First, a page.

New Government Trial Program Offers Drivers $4,000 to Give Up Cars for a Year
The British government claims the program will increase the adoption of public transportation, ride-hailing services, bike sharing, and e-scooters.
Could you give up driving for an entire year if your public transportation costs were subsidized? The British government feels that it's quite possible, and is willing to pay for participants to trial public transportation on the condition that they give up their car for an entire year in the name of pollution, according to The Times.
Motorists who take on the challenge will receive a credit loaded to either a travel card or smartphone app to use for their daily travels. They can use this credit on a number of different methods of transportation, including bicycle sharing, electric car ride-hailing, and more traditional forms of public transportation.
Specifically, the trial will reportedly ask participants to surrender their cars for a period of time in exchange for between 2,000 and 3,000 Pound Sterling (which at the time of writing is equivalent to $2,639.48 and $3,957.52, respectively). Transportation habits will be monitored throughout the duration of the government-funded study to determine the necessary amount of money required to easily transition from vehicle owner to public mobility user.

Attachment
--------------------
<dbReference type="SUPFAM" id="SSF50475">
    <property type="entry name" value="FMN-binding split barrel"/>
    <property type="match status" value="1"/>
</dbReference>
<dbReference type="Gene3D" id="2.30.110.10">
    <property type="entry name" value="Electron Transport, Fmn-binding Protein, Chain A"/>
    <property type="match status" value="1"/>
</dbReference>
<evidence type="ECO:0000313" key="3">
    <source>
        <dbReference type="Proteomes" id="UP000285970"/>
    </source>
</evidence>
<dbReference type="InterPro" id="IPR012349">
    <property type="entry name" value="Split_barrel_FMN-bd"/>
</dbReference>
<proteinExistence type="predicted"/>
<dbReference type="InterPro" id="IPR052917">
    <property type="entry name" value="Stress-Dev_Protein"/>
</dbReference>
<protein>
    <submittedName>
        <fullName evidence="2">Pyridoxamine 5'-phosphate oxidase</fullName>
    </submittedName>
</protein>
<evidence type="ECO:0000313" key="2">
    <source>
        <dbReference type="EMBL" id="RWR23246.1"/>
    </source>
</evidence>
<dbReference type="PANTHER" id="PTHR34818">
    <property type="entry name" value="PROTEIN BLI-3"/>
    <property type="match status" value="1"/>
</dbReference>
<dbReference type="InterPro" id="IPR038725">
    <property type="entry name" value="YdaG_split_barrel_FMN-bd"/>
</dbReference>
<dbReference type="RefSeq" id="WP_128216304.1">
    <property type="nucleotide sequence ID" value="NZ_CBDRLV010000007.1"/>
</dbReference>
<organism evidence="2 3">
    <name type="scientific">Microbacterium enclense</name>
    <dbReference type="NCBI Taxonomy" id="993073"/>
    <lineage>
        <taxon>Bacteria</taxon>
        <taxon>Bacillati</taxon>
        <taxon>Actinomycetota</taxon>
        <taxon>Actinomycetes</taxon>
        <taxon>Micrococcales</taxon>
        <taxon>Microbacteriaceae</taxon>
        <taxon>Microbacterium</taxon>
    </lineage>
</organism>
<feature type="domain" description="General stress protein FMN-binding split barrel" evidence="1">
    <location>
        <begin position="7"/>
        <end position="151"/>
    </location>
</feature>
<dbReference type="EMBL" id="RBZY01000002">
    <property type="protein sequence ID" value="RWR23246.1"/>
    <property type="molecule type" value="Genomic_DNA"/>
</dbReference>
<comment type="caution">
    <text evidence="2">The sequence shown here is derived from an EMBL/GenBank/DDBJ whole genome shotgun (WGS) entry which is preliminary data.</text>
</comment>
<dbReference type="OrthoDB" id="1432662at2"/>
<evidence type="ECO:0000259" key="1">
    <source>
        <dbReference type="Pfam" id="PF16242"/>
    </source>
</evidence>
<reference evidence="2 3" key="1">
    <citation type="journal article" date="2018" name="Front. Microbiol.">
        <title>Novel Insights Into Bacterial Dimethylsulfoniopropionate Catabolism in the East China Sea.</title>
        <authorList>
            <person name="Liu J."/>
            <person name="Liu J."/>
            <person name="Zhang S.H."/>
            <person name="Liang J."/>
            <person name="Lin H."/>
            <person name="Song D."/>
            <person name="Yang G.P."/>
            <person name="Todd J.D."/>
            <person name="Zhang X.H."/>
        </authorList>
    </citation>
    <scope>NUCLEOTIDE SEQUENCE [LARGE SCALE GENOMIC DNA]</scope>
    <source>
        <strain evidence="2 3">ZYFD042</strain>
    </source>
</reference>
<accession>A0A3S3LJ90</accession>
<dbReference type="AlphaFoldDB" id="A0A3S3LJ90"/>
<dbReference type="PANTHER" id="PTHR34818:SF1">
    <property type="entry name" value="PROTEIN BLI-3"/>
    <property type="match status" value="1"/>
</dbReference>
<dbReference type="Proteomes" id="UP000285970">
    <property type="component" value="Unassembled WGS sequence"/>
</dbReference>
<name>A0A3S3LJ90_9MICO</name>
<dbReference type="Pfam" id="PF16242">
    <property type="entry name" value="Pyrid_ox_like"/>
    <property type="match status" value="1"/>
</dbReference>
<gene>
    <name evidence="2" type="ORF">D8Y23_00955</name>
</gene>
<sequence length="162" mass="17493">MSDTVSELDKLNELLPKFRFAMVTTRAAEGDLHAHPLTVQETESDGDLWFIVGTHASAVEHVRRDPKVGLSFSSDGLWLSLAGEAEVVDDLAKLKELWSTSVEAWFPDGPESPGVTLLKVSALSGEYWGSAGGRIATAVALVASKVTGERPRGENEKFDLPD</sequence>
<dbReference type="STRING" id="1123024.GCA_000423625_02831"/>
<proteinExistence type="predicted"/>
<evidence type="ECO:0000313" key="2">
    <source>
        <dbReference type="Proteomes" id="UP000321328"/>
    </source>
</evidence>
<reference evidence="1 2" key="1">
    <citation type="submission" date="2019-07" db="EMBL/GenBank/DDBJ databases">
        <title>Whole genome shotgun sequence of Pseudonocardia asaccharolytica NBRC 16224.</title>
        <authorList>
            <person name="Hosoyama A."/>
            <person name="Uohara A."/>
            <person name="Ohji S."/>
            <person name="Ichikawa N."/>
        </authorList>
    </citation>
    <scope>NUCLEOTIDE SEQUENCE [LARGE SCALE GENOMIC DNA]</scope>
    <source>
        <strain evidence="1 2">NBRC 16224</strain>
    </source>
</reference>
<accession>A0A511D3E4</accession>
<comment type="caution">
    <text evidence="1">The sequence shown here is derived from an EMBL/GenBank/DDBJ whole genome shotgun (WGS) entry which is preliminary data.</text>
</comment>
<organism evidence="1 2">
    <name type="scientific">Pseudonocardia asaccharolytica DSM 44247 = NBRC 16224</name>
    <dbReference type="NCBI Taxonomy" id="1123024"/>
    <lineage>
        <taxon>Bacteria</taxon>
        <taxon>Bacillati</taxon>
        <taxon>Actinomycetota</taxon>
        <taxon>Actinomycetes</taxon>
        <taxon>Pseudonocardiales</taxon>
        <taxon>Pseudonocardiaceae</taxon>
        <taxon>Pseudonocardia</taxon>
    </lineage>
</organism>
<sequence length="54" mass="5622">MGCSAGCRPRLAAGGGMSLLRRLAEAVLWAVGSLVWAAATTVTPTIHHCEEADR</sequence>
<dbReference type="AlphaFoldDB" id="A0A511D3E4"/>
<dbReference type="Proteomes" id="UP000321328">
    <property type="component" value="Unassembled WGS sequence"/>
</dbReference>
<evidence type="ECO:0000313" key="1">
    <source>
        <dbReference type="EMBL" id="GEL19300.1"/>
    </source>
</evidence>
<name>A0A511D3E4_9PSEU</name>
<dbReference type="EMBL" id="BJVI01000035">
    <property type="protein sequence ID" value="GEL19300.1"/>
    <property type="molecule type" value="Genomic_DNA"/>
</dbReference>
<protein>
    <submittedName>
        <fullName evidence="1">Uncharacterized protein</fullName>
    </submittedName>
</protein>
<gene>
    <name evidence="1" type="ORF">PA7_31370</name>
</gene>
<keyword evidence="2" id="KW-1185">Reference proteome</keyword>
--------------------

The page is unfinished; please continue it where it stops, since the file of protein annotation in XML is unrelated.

The advantageous project is the first of its kind in the UK and is aimed at reducing both pollution and economic impact in the crowded city. Research suggests that traffic congestion cost the average citizen around 42 minutes each workday or roughly 178 hours per year. The economic impact is also assessed as costing nearly $10.6 billion ($8 billion GBP).
Presently, the amount of carbon pollution produced by traditionally fueled motor vehicles is the focal point of many European governments, some of which are seeking to ban sales of petrol-powered cars as early as 2040.
If the government trial proves to be successful, it will be expanded further across the country. Taxpayer support is also expected to be removed and replaced with long-term funding by private companies, including electric car clubs, as well as privately-operated bus and train operators.